When we left off, the two pieces of steel were machine screwed together, so it’s time to add the body. While the steel and wood are still separate pieces, it’s a good time to mark out any major shaping you would like to do. The way I’ve built them allows for no tote if shaped well. Clamp the body and steel together, figure out where your hand will set comfortably and mark. I cut the metal with a jigsaw and the wood on the band saw. There are plenty of other ...
With the mouth cut, it’s time to start the metal work. First step is to connect the two pieces of steel. Now, I don’t claim to be a machinist and there are likely better ways to do some of these steps. But I’ll post what worked best for me and you can change and adapt as your skills and available tools allow. At the end of the piece of 1/8 steel, mark where you want to install the first machine screw. If you have layout fluid, that would be best. In place of that, ...
With the body rabbeted out to accept the side plate, it’s time to cut the actual mouth. If you haven’t yet, now would be a good time to cut the metal pieces to final length. Since the O1 hasn’t been hardened, it cuts pretty easily. I did the first two planes with just a hacksaw. For this one, I used a hacksaw on the 3/8 and a jigsaw on the 1/8. Lay the piece of 1/8 steel on the bench and the wood blank on top and tightly nestled in the rabbet. I hope your wood blan...
With everything ready for the frog to be installed, it’s time to start adjusting to some final dimensions. First thing is body depth. If your blank started at 1-3/4, you should be close to the correct depth, as most transitional bodies are 1-1/2 thick and there is about 1/4in of cast iron frame on top of that. Here’s the best way I’ve found check thickness. Adjust the depth adjuster knob to about 1/2 way from front to back and set the frog on the body. With the iron...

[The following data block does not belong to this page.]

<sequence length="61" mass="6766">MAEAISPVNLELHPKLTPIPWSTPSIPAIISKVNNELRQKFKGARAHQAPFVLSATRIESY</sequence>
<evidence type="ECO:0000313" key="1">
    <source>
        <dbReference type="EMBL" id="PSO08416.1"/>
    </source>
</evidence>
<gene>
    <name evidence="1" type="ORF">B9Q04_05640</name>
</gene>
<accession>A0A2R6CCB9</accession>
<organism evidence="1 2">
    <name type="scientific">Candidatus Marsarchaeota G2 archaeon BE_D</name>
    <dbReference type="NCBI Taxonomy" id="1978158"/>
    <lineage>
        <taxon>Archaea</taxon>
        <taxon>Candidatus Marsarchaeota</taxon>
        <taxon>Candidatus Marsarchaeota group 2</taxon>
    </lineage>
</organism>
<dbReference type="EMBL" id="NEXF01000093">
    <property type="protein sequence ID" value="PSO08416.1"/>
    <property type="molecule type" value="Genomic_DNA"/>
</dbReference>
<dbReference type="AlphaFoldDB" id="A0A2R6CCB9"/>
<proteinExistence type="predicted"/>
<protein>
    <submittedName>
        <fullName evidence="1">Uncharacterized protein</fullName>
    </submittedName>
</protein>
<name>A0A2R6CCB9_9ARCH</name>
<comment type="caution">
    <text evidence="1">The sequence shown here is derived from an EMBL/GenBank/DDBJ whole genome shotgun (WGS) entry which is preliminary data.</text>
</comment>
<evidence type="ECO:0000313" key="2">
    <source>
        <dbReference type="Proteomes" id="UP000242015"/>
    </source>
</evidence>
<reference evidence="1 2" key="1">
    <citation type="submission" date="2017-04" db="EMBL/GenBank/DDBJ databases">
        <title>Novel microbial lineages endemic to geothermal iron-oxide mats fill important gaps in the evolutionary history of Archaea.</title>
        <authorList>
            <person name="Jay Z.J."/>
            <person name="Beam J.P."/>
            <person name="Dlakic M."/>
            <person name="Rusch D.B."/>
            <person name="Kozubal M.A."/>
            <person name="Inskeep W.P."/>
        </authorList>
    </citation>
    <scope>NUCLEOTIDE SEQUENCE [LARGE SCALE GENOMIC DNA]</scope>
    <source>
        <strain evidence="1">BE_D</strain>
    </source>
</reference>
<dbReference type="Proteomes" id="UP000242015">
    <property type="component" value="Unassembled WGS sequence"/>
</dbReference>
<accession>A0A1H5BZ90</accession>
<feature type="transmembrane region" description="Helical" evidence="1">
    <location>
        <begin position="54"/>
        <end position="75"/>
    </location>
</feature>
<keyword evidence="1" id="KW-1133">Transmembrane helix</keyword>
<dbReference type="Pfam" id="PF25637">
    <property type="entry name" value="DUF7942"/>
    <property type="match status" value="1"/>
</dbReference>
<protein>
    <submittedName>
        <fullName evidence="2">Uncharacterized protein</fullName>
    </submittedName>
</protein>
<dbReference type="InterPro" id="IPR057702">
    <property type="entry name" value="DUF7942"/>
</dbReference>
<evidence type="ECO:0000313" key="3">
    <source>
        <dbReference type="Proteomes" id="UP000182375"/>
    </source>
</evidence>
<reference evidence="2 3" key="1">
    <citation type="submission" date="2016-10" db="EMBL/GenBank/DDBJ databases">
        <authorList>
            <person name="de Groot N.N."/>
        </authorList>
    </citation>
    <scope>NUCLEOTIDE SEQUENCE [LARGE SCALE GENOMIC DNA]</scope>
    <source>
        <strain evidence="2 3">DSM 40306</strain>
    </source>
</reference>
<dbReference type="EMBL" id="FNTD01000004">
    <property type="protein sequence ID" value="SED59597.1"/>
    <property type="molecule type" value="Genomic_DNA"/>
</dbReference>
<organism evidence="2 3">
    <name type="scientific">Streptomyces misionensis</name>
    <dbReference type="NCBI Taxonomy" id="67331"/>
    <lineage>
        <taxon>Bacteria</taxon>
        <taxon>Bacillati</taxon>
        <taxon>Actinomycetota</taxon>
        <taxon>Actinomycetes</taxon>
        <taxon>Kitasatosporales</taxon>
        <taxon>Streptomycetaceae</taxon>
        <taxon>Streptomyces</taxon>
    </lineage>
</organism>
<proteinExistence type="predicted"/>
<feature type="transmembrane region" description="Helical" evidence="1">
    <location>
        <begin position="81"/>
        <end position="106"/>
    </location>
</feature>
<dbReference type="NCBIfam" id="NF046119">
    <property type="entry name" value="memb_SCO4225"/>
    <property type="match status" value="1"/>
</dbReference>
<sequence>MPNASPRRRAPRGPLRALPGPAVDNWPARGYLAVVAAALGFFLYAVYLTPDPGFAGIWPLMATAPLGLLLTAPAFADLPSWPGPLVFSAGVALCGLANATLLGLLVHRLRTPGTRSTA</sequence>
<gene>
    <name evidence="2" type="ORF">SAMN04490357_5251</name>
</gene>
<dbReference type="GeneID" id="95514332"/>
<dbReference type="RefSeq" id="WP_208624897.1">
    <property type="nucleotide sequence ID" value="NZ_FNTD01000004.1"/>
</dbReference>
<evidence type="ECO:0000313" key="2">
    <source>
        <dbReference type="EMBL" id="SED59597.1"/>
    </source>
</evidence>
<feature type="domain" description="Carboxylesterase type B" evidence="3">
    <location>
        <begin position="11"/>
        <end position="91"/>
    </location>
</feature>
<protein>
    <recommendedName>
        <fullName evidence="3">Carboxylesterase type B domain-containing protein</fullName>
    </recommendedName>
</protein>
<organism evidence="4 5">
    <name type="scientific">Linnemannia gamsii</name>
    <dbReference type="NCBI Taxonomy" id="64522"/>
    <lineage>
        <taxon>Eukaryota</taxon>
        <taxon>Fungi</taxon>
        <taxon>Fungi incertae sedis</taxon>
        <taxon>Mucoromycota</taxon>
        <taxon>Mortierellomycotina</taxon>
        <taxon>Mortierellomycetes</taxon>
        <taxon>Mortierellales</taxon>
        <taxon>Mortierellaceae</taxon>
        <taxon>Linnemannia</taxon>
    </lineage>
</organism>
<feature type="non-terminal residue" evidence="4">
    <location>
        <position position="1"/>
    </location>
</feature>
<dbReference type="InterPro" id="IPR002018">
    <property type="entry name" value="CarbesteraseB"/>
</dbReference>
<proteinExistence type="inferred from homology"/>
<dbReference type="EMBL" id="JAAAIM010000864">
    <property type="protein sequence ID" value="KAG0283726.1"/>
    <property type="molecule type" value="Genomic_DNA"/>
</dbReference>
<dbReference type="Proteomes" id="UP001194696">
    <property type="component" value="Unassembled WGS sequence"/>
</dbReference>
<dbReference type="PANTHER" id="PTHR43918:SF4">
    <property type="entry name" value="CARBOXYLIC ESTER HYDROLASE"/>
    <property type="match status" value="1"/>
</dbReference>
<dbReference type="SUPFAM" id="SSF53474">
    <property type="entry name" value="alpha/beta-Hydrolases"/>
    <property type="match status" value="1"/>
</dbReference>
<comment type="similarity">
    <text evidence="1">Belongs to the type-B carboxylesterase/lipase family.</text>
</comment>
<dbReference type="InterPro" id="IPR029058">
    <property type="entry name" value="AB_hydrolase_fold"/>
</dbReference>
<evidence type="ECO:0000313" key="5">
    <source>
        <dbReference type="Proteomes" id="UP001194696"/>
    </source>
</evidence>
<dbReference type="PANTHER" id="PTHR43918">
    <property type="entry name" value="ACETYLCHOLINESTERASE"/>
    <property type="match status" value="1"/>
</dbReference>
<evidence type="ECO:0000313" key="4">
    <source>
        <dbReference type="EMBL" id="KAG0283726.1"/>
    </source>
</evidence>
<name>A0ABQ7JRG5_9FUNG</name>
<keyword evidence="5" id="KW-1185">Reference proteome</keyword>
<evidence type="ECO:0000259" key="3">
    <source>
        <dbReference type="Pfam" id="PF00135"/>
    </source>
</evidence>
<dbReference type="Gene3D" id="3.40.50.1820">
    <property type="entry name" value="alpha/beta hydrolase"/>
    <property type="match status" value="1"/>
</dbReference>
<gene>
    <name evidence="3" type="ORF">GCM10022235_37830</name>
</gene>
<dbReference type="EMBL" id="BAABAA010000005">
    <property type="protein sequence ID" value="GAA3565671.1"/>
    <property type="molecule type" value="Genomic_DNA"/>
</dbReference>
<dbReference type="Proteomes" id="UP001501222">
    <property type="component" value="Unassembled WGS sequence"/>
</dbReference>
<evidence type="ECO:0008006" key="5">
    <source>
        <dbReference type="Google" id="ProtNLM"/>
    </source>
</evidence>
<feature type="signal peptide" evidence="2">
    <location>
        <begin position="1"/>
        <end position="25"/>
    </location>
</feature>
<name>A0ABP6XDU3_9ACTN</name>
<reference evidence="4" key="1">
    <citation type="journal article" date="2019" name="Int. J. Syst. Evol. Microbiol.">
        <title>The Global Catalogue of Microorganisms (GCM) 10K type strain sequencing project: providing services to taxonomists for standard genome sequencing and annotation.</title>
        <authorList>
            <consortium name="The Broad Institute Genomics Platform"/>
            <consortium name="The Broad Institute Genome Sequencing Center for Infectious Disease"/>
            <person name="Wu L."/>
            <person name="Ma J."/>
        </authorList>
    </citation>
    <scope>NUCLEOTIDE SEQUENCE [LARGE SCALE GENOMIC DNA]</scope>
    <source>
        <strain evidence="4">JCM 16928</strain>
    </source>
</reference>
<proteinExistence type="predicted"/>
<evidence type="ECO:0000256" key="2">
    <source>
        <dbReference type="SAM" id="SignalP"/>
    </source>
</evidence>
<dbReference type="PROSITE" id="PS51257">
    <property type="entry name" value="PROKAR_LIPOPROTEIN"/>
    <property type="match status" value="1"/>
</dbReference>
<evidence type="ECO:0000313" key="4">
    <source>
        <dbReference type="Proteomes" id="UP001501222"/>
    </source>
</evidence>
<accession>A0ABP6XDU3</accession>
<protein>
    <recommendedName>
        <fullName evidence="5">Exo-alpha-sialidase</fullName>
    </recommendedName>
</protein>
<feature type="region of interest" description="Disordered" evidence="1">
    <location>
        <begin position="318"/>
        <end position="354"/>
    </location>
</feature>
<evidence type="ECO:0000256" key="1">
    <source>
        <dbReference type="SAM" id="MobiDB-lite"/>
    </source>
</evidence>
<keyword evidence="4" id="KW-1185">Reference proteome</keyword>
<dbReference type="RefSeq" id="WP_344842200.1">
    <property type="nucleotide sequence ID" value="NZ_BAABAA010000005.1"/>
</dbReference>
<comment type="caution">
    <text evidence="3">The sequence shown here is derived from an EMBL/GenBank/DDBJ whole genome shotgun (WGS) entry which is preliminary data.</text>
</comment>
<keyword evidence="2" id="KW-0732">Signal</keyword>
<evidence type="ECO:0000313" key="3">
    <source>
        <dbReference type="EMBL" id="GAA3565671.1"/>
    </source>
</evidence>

Here’s where we left off. Mouth opening has been cut and worked to final dimension. Now it’s time to get the frog to fit. A transitional frog has the little bump out on the bottom where the lever cap screw attaches. On an original body, there’s a pocket for that part, we just need to recreate it. Easiest way to mark it out is to first use a small square to mark a line perpendicular to the bed intersecting the line on the face of the bed. This will be the ...
With layout all marked up, it’s time to cut the opening. I did this with a sliding compound miter saw and the plane was designed to make that the best tool to use. If you don’t have a SCMS or are just more comfortable with a table saw and miter gauge or handsaws, no reason not to use them. For a miter saw, set the bevel to 20 degrees and the miter to 45 degrees. Hopefully you have a depth stop. If so, mark the proper distance up from the table on a piece of scrap and do som...
During the 2015 Plane and Spokeshave Swap, I built a couple of what came to be called Transitional Infill Shooting Planes. A few people asked for a blog, but there weren’t enough pics to really document the build, so it wasn’t done. Well, after completing a few other projects, I decided to build one more and will try to do a detailed enough blog that someone else could follow along and build their own shooting plane. Lets get started. Gathering materials. First thin...
Building the base for the sander. Base Design Requirements Because I want to be able to do quick belt changes, the belt carriage has to be mounted on one side so I want the base to be rock solid. The motor mount needs to be adjustable to allow the belt to be loosened if necessary without too much trouble and the base should protect the motor from dust. The table/rest should provide a solid platform for sanding both vertically and horizontally but needs to move out of the way for belt...
Make a shop stool that can adjust to multiple heights, or even make it a little “prettier” and place it in a home. Please Subscribe. View Video HERE.
THROW YOUR SANDPAPER AWAY!!! Ok, so don’t throw your sandpaper away, but cut down on the amount of dust in your shop by making this quick and easy tool. A card scraper is also very useful when working around knots in wood. In this video I show you how to take an old, out of service saw blade and turn it into something useful again. Thanks for viewing, comments welcome, and as always, please subscribe to my Youtube Channel.
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